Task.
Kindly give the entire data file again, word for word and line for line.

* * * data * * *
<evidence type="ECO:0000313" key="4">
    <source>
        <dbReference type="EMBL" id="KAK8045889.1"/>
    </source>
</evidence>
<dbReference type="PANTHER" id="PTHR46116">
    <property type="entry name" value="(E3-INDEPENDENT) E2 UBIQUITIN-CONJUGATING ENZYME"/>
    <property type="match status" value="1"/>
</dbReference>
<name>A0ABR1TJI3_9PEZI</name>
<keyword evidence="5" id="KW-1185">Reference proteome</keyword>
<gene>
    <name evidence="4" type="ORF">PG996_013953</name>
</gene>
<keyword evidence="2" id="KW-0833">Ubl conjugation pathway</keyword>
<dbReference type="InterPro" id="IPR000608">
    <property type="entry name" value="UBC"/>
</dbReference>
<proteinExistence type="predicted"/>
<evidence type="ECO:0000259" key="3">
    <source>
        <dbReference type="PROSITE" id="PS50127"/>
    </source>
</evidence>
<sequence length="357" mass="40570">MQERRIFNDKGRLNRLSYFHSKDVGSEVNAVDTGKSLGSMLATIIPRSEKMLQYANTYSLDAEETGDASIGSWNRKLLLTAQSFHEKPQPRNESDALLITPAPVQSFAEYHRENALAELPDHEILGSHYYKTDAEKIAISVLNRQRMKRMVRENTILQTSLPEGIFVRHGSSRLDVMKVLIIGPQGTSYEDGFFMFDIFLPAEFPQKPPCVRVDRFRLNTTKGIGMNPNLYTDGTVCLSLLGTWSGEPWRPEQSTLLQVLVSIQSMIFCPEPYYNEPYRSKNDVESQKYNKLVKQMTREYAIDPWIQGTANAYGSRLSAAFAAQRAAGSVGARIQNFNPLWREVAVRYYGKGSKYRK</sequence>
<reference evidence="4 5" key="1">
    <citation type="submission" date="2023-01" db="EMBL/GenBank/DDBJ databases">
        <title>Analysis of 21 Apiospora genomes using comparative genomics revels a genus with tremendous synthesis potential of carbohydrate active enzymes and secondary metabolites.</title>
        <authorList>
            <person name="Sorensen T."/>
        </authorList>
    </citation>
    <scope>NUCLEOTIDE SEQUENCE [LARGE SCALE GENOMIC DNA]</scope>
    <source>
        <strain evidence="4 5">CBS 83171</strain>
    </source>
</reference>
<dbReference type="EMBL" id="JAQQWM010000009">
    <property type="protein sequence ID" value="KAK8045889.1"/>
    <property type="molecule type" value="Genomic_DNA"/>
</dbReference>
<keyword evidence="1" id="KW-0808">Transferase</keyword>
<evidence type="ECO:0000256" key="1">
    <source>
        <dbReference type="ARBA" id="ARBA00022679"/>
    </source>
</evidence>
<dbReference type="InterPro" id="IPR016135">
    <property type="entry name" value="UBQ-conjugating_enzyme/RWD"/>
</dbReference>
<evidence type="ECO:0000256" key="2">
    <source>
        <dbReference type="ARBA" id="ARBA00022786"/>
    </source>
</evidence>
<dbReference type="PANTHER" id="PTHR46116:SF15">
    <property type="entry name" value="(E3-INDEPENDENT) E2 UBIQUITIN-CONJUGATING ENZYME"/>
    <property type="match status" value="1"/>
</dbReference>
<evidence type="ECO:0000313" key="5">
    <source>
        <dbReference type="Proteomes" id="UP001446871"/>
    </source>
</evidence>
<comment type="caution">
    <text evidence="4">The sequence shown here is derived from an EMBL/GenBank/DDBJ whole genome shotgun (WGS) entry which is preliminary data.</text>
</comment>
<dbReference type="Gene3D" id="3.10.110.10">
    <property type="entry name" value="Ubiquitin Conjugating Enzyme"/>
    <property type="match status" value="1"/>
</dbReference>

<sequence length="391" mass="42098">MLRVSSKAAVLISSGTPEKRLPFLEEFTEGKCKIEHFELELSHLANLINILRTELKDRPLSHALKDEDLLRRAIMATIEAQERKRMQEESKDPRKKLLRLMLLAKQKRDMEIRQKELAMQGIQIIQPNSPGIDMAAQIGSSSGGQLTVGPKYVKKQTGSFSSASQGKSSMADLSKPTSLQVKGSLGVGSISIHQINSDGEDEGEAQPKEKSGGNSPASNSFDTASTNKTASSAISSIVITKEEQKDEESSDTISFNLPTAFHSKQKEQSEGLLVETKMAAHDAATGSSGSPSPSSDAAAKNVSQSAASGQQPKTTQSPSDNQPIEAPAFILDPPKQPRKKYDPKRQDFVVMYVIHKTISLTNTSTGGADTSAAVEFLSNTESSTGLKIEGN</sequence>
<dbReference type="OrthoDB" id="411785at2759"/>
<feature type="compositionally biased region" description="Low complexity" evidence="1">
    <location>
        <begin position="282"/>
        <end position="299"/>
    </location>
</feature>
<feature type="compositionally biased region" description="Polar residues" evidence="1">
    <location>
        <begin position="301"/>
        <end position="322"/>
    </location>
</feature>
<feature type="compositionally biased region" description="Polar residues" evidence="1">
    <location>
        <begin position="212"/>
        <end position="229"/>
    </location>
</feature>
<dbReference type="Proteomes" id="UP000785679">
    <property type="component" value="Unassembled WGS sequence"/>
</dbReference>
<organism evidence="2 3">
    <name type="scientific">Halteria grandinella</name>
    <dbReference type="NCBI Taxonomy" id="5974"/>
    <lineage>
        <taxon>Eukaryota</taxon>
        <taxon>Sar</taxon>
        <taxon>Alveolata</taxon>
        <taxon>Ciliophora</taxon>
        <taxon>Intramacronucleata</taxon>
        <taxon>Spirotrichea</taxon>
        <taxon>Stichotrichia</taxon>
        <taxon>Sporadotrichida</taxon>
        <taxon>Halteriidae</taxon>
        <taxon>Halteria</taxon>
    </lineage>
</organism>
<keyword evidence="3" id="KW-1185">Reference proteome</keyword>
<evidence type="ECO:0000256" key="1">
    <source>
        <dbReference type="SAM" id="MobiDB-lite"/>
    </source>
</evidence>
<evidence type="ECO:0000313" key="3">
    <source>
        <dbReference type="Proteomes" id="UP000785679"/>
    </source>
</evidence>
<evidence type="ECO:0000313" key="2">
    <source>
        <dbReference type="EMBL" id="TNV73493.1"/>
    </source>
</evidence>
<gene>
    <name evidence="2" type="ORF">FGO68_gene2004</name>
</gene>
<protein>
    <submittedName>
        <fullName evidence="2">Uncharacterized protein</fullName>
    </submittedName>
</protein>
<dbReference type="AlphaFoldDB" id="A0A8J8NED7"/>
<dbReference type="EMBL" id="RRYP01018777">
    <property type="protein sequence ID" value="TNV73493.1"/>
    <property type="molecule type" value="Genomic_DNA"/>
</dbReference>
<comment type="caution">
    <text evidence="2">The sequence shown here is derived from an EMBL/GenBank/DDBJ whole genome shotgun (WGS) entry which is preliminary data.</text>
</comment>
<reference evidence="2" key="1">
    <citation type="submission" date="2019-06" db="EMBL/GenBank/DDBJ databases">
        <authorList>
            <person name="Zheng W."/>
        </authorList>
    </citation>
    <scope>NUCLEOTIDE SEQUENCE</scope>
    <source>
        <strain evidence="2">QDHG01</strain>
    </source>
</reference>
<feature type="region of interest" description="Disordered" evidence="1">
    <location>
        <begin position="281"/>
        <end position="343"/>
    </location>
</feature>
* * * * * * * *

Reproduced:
<evidence type="ECO:0000313" key="4">
    <source>
        <dbReference type="EMBL" id="KAK8045889.1"/>
    </source>
</evidence>
<dbReference type="PANTHER" id="PTHR46116">
    <property type="entry name" value="(E3-INDEPENDENT) E2 UBIQUITIN-CONJUGATING ENZYME"/>
    <property type="match status" value="1"/>
</dbReference>
<name>A0ABR1TJI3_9PEZI</name>
<keyword evidence="5" id="KW-1185">Reference proteome</keyword>
<gene>
    <name evidence="4" type="ORF">PG996_013953</name>
</gene>
<keyword evidence="2" id="KW-0833">Ubl conjugation pathway</keyword>
<dbReference type="InterPro" id="IPR000608">
    <property type="entry name" value="UBC"/>
</dbReference>
<proteinExistence type="predicted"/>
<evidence type="ECO:0000259" key="3">
    <source>
        <dbReference type="PROSITE" id="PS50127"/>
    </source>
</evidence>
<sequence length="357" mass="40570">MQERRIFNDKGRLNRLSYFHSKDVGSEVNAVDTGKSLGSMLATIIPRSEKMLQYANTYSLDAEETGDASIGSWNRKLLLTAQSFHEKPQPRNESDALLITPAPVQSFAEYHRENALAELPDHEILGSHYYKTDAEKIAISVLNRQRMKRMVRENTILQTSLPEGIFVRHGSSRLDVMKVLIIGPQGTSYEDGFFMFDIFLPAEFPQKPPCVRVDRFRLNTTKGIGMNPNLYTDGTVCLSLLGTWSGEPWRPEQSTLLQVLVSIQSMIFCPEPYYNEPYRSKNDVESQKYNKLVKQMTREYAIDPWIQGTANAYGSRLSAAFAAQRAAGSVGARIQNFNPLWREVAVRYYGKGSKYRK</sequence>
<reference evidence="4 5" key="1">
    <citation type="submission" date="2023-01" db="EMBL/GenBank/DDBJ databases">
        <title>Analysis of 21 Apiospora genomes using comparative genomics revels a genus with tremendous synthesis potential of carbohydrate active enzymes and secondary metabolites.</title>
        <authorList>
            <person name="Sorensen T."/>
        </authorList>
    </citation>
    <scope>NUCLEOTIDE SEQUENCE [LARGE SCALE GENOMIC DNA]</scope>
    <source>
        <strain evidence="4 5">CBS 83171</strain>
    </source>
</reference>
<dbReference type="EMBL" id="JAQQWM010000009">
    <property type="protein sequence ID" value="KAK8045889.1"/>
    <property type="molecule type" value="Genomic_DNA"/>
</dbReference>
<keyword evidence="1" id="KW-0808">Transferase</keyword>
<evidence type="ECO:0000256" key="1">
    <source>
        <dbReference type="ARBA" id="ARBA00022679"/>
    </source>
</evidence>
<dbReference type="InterPro" id="IPR016135">
    <property type="entry name" value="UBQ-conjugating_enzyme/RWD"/>
</dbReference>
<evidence type="ECO:0000256" key="2">
    <source>
        <dbReference type="ARBA" id="ARBA00022786"/>
    </source>
</evidence>
<dbReference type="PANTHER" id="PTHR46116:SF15">
    <property type="entry name" value="(E3-INDEPENDENT) E2 UBIQUITIN-CONJUGATING ENZYME"/>
    <property type="match status" value="1"/>
</dbReference>
<evidence type="ECO:0000313" key="5">
    <source>
        <dbReference type="Proteomes" id="UP001446871"/>
    </source>
</evidence>
<comment type="caution">
    <text evidence="4">The sequence shown here is derived from an EMBL/GenBank/DDBJ whole genome shotgun (WGS) entry which is preliminary data.</text>
</comment>
<dbReference type="Gene3D" id="3.10.110.10">
    <property type="entry name" value="Ubiquitin Conjugating Enzyme"/>
    <property type="match status" value="1"/>
</dbReference>

<sequence length="391" mass="42098">MLRVSSKAAVLISSGTPEKRLPFLEEFTEGKCKIEHFELELSHLANLINILRTELKDRPLSHALKDEDLLRRAIMATIEAQERKRMQEESKDPRKKLLRLMLLAKQKRDMEIRQKELAMQGIQIIQPNSPGIDMAAQIGSSSGGQLTVGPKYVKKQTGSFSSASQGKSSMADLSKPTSLQVKGSLGVGSISIHQINSDGEDEGEAQPKEKSGGNSPASNSFDTASTNKTASSAISSIVITKEEQKDEESSDTISFNLPTAFHSKQKEQSEGLLVETKMAAHDAATGSSGSPSPSSDAAAKNVSQSAASGQQPKTTQSPSDNQPIEAPAFILDPPKQPRKKYDPKRQDFVVMYVIHKTISLTNTSTGGADTSAAVEFLSNTESSTGLKIEGN</sequence>
<dbReference type="OrthoDB" id="411785at2759"/>
<feature type="compositionally biased region" description="Low complexity" evidence="1">
    <location>
        <begin position="282"/>
        <end position="299"/>
    </location>
</feature>
<feature type="compositionally biased region" description="Polar residues" evidence="1">
    <location>
        <begin position="301"/>
        <end position="322"/>
    </location>
</feature>
<feature type="compositionally biased region" description="Polar residues" evidence="1">
    <location>
        <begin position="212"/>
        <end position="229"/>
    </location>
</feature>
<dbReference type="Proteomes" id="UP000785679">
    <property type="component" value="Unassembled WGS sequence"/>
</dbReference>
<organism evidence="2 3">
    <name type="scientific">Halteria grandinella</name>
    <dbReference type="NCBI Taxonomy" id="5974"/>
    <lineage>
        <taxon>Eukaryota</taxon>
        <taxon>Sar</taxon>
        <taxon>Alveolata</taxon>
        <taxon>Ciliophora</taxon>
        <taxon>Intramacronucleata</taxon>
        <taxon>Spirotrichea</taxon>
        <taxon>Stichotrichia</taxon>
        <taxon>Sporadotrichida</taxon>
        <taxon>Halteriidae</taxon>
        <taxon>Halteria</taxon>
    </lineage>
</organism>
<keyword evidence="3" id="KW-1185">Reference proteome</keyword>
<evidence type="ECO:0000256" key="1">
    <source>
        <dbReference type="SAM" id="MobiDB-lite"/>
    </source>
</evidence>
<evidence type="ECO:0000313" key="3">
    <source>
        <dbReference type="Proteomes" id="UP000785679"/>
    </source>
</evidence>
<evidence type="ECO:0000313" key="2">
    <source>
        <dbReference type="EMBL" id="TNV73493.1"/>
    </source>
</evidence>
<gene>
    <name evidence="2" type="ORF">FGO68_gene2004</name>
</gene>
<protein>
    <submittedName>
        <fullName evidence="2">Uncharacterized protein</fullName>
    </submittedName>
</protein>
<dbReference type="AlphaFoldDB" id="A0A8J8NED7"/>
<dbReference type="EMBL" id="RRYP01018777">
    <property type="protein sequence ID" value="TNV73493.1"/>
    <property type="molecule type" value="Genomic_DNA"/>
</dbReference>
<comment type="caution">
    <text evidence="2">The sequence shown here is derived from an EMBL/GenBank/DDBJ whole genome shotgun (WGS) entry which is preliminary data.</text>
</comment>
<reference evidence="2" key="1">
    <citation type="submission" date="2019-06" db="EMBL/GenBank/DDBJ databases">
        <authorList>
            <person name="Zheng W."/>
        </authorList>
    </citation>
    <scope>NUCLEOTIDE SEQUENCE</scope>
    <source>
        <strain evidence="2">QDHG01</strain>
    </source>
</reference>
<feature type="region of interest" description="Disordered" evidence="1">
    <location>
        <begin position="281"/>
        <end position="343"/>
    </location>
</feature>